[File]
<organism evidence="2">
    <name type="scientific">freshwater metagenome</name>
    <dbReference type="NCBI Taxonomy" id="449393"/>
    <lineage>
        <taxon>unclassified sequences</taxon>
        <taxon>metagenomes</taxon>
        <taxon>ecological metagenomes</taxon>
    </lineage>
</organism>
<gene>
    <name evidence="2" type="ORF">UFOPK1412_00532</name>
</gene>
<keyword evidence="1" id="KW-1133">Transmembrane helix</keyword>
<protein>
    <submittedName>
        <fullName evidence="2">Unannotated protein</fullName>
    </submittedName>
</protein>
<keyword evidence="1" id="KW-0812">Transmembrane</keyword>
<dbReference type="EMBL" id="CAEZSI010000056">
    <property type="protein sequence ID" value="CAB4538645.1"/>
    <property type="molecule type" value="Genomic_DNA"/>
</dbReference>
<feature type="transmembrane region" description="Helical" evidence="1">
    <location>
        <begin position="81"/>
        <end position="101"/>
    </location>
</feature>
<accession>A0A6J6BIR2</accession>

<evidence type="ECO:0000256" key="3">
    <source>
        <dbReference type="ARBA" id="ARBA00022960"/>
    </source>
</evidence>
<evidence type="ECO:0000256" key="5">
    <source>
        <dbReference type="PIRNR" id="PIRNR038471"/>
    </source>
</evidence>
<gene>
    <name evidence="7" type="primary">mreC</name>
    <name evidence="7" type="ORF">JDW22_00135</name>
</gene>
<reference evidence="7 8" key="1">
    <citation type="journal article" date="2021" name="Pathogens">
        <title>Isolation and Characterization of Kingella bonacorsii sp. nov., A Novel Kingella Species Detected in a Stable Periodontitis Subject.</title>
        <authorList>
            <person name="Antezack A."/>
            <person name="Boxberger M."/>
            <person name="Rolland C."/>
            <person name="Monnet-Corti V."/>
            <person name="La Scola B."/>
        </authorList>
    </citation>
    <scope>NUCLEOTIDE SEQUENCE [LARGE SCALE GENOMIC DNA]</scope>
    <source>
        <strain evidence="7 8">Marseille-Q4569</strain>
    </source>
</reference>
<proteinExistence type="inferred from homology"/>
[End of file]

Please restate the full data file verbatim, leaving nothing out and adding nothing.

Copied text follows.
<organism evidence="2">
    <name type="scientific">freshwater metagenome</name>
    <dbReference type="NCBI Taxonomy" id="449393"/>
    <lineage>
        <taxon>unclassified sequences</taxon>
        <taxon>metagenomes</taxon>
        <taxon>ecological metagenomes</taxon>
    </lineage>
</organism>
<gene>
    <name evidence="2" type="ORF">UFOPK1412_00532</name>
</gene>
<keyword evidence="1" id="KW-1133">Transmembrane helix</keyword>
<protein>
    <submittedName>
        <fullName evidence="2">Unannotated protein</fullName>
    </submittedName>
</protein>
<keyword evidence="1" id="KW-0812">Transmembrane</keyword>
<dbReference type="EMBL" id="CAEZSI010000056">
    <property type="protein sequence ID" value="CAB4538645.1"/>
    <property type="molecule type" value="Genomic_DNA"/>
</dbReference>
<feature type="transmembrane region" description="Helical" evidence="1">
    <location>
        <begin position="81"/>
        <end position="101"/>
    </location>
</feature>
<accession>A0A6J6BIR2</accession>

<evidence type="ECO:0000256" key="3">
    <source>
        <dbReference type="ARBA" id="ARBA00022960"/>
    </source>
</evidence>
<evidence type="ECO:0000256" key="5">
    <source>
        <dbReference type="PIRNR" id="PIRNR038471"/>
    </source>
</evidence>
<gene>
    <name evidence="7" type="primary">mreC</name>
    <name evidence="7" type="ORF">JDW22_00135</name>
</gene>
<reference evidence="7 8" key="1">
    <citation type="journal article" date="2021" name="Pathogens">
        <title>Isolation and Characterization of Kingella bonacorsii sp. nov., A Novel Kingella Species Detected in a Stable Periodontitis Subject.</title>
        <authorList>
            <person name="Antezack A."/>
            <person name="Boxberger M."/>
            <person name="Rolland C."/>
            <person name="Monnet-Corti V."/>
            <person name="La Scola B."/>
        </authorList>
    </citation>
    <scope>NUCLEOTIDE SEQUENCE [LARGE SCALE GENOMIC DNA]</scope>
    <source>
        <strain evidence="7 8">Marseille-Q4569</strain>
    </source>
</reference>
<proteinExistence type="inferred from homology"/>